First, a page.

A friend of mine was building a gaming PC in 2016-2017, he said the PSU didn't worked on his PC, so he gave me to see if I can fix it somewhere, since I don't have the money to buy high-tier hardware like him.

I looked around for people that knew about PSU, and a guy I knew at the neighborhood tested and said it had a defect, so I got warned. Then I searched for PSU especialized tech support shops to check if it was really just a walking bomb or not. I found one and they checked live with me looking, and they said it was fine and working.

Since I got the approval of a especialized personnel I installed the PSU on my PC. Since that time until today, I got a number of issues, mostly overheating, and sometimes it was not even stuggling, was just sudden heat surges. I read online and some people said it could be the PSU, now you go and say it can be the PSU, I can be reasonably sure it's the culprit.

I know a guy that could have a multi-meter, maybe, I can ask him to make the test on the PSU to see if it's definitely the problem.

You suggested to look out for memory dumps, how can I retrieve them in my PC?

Also, thank you for the support until now
 
Last edited by a moderator:

Rexer

Distinguished
I'm not sure either. Maybe check your ram. Ram sometimes is responsible for Windows 10 locking up and it won't release until you do hard-off. And then it happens again. Boom lock up. I pull my hair at this stuff too.
But try this. Pull all your ram, find the computer's initiating ramstick slot maybe #2 or #3 slot (it's in the motherboard manual) and one stick at a time, start your computer. Run it for a minute or two then try another stick.
Hope this helps.
 

Rexer

Distinguished
How old is that Cooler Master Storm GX550?

New, original, refurbished, used?

Increasing numbers of errors and varying errors such as you are describing make me think that the PSU is suspect.

Working but at some threshold level where little power glitches are wreaking havoc.

Do you have a multi-meter and know how to use it? Or know someone who does?

FYI:

https://www.lifewire.com/how-to-manually-test-a-power-supply-with-a-multimeter-2626158

Not a full and complete test because the PSU is not under load. However, any voltages out of tolerance make the PSU a likely culprit.

Also try to capture a couple more memory dumps. There are a couple of Forum members who are very good at analyzing the dumps.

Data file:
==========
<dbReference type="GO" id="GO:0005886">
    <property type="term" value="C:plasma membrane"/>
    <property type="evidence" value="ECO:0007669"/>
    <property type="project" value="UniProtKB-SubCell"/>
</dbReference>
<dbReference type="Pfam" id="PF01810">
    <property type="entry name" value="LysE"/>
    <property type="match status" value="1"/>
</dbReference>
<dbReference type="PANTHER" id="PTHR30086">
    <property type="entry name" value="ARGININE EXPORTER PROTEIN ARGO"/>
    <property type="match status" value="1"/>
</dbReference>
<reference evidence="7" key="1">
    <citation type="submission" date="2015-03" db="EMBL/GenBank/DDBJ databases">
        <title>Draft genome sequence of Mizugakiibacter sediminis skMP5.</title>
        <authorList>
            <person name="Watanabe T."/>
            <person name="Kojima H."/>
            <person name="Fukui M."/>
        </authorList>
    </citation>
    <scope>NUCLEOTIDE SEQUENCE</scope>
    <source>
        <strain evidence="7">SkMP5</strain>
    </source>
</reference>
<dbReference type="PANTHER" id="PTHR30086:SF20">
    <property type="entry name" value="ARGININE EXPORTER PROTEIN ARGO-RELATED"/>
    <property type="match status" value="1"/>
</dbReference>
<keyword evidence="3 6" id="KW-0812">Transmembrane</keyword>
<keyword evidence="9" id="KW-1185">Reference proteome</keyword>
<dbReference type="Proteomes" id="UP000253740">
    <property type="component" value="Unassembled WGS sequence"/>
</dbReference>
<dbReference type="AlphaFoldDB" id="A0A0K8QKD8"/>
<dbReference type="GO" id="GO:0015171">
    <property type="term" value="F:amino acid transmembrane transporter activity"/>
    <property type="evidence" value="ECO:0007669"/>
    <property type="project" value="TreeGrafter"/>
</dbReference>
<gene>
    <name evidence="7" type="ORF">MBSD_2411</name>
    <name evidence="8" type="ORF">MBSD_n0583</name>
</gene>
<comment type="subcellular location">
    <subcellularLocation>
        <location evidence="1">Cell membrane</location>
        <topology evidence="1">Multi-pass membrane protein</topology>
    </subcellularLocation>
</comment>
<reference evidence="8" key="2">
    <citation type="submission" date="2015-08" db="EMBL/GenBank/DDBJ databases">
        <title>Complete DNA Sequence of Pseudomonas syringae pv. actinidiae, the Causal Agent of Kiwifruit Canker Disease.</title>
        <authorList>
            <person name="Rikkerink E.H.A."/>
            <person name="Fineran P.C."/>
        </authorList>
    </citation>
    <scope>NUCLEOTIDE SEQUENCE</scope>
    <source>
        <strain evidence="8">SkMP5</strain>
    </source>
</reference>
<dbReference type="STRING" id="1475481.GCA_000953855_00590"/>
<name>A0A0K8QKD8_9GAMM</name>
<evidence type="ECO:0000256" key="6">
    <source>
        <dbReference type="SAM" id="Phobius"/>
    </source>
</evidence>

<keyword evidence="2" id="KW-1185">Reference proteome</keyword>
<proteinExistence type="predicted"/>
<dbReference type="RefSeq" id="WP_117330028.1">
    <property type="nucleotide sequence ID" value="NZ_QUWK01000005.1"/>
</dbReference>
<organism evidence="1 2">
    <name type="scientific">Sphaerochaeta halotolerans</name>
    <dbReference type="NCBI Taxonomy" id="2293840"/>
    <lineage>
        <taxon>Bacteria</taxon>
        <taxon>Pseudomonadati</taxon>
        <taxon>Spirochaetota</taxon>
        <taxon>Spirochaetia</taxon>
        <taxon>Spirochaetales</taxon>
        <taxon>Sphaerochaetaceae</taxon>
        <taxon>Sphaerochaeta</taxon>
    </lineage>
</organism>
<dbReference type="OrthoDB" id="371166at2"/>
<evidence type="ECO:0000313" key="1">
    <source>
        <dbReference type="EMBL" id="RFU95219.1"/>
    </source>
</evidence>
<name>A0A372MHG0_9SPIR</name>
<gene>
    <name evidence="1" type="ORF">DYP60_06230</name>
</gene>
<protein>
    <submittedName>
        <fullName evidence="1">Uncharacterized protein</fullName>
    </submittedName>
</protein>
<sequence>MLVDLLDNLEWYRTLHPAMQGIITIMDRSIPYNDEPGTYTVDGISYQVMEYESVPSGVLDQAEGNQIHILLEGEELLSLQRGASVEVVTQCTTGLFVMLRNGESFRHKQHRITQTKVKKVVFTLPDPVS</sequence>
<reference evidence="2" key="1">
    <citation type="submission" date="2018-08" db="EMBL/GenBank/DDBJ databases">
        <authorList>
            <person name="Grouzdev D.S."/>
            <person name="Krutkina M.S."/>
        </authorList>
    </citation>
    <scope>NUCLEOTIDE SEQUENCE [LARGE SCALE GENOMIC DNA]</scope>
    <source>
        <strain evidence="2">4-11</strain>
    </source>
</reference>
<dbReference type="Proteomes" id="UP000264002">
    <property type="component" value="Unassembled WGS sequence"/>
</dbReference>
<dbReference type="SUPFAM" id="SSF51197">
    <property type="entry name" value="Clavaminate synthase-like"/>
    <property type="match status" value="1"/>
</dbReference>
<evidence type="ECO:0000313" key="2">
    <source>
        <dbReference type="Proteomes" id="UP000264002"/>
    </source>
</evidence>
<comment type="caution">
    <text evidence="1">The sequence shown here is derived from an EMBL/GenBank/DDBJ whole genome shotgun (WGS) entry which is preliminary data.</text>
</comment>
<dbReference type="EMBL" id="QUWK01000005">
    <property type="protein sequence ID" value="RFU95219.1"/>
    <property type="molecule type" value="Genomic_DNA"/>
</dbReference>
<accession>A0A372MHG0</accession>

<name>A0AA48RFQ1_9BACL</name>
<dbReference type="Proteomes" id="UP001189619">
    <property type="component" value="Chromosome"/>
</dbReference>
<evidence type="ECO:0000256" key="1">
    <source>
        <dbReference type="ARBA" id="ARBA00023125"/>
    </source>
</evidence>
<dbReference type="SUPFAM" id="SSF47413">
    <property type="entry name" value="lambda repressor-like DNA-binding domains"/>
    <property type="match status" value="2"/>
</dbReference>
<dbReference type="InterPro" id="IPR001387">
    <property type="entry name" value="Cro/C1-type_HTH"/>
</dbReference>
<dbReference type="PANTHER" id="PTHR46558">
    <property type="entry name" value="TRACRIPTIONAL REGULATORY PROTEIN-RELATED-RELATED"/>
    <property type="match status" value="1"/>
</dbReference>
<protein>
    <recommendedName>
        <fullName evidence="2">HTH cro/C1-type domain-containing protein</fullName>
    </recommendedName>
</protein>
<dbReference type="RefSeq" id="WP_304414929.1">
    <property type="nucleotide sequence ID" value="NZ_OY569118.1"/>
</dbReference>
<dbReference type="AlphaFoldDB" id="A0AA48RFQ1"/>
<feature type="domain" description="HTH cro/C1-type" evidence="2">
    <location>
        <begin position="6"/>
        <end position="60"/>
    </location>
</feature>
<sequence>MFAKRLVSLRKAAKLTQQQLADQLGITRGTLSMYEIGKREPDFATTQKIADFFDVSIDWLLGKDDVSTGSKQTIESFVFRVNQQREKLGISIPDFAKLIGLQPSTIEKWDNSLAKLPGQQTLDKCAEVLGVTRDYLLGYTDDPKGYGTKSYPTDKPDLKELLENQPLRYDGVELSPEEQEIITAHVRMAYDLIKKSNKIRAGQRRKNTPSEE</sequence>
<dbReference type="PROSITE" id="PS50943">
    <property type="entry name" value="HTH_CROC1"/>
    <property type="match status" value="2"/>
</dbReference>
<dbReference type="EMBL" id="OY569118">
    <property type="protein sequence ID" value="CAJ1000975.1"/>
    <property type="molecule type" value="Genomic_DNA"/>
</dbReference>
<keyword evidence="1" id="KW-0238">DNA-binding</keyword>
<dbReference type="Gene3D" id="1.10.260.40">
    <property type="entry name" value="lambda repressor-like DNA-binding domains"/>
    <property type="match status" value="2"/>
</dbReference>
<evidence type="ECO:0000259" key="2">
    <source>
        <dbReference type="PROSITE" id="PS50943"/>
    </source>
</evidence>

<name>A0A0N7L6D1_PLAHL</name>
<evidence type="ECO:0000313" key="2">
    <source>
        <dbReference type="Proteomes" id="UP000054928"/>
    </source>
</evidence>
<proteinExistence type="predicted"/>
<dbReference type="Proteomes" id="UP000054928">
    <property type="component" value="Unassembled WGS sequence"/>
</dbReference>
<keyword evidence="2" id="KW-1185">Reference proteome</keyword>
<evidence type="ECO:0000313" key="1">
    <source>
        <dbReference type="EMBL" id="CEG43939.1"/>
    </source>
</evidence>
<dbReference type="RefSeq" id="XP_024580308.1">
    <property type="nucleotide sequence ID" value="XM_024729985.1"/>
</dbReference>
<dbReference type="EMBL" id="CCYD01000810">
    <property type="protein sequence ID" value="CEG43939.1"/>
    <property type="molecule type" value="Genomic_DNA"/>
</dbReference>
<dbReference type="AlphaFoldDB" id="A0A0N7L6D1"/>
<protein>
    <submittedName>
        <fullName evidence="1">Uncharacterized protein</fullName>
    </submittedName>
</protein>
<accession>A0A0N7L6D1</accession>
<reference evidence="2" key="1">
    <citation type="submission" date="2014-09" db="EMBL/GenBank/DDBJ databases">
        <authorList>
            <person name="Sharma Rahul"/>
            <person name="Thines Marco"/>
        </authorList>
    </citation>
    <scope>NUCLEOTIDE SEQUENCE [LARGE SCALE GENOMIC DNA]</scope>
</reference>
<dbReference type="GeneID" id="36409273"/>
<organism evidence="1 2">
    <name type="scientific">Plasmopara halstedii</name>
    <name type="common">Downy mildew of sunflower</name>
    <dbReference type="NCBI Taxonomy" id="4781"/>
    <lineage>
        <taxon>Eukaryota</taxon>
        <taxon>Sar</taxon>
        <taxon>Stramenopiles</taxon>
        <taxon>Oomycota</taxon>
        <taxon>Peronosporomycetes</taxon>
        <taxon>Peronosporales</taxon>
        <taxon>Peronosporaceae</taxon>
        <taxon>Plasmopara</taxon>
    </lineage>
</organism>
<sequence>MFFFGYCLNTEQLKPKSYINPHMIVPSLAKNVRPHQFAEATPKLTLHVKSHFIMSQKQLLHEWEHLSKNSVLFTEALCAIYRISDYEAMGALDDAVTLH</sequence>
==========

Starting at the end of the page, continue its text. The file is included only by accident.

However, my immediate thought is to first clear or indict the PSU.
Yeah. I had three of these PSU failures. One was a progression of blackouts that took 3 months. Another was a brand new out of the box and the worst was a thing called 'Ultra', that fried a whole computer
 

Colif

Win 11 Master
Moderator
Jun 12, 2015
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Try running Seatools for windows on hdd - https://www.seagate.com/au/en/support/downloads/seatools/seatools-win-master/

100% disk usage sounds like hdd. Problem surviving a reinstall leads to thinking its hardware as well.

Looking at BSOD might reveal more

Can you follow option one on the following link - here - and then do this step below: Small memory dumps - Have Windows Create a Small Memory Dump (Minidump) on BSOD - that creates a file in c windows/minidump after the next BSOD

  1. Open Windows File Explore
  2. Navigate to C:\Windows\Minidump
  3. Copy the mini-dump files out onto your Desktop
  4. Do not use Winzip, use the built in facility in Windows
  5. Select those files on your Desktop, right click them and choose 'Send to' - Compressed (zipped) folder
  6. Upload the zip file to the Cloud (OneDrive, DropBox . . . etc.)
  7. Then post a link here to the zip file, so we can take a look for you . . .
Try running memtest86 on each of your ram sticks, one stick at a time, up to 4 passes. Only error count you want is 0, any higher could be cause of the BSOD. Remove/replace ram sticks with errors. Memtest is created as a bootable USB so that you don’t need windows to run it

only answering as Ralston was after the BSOD instructions.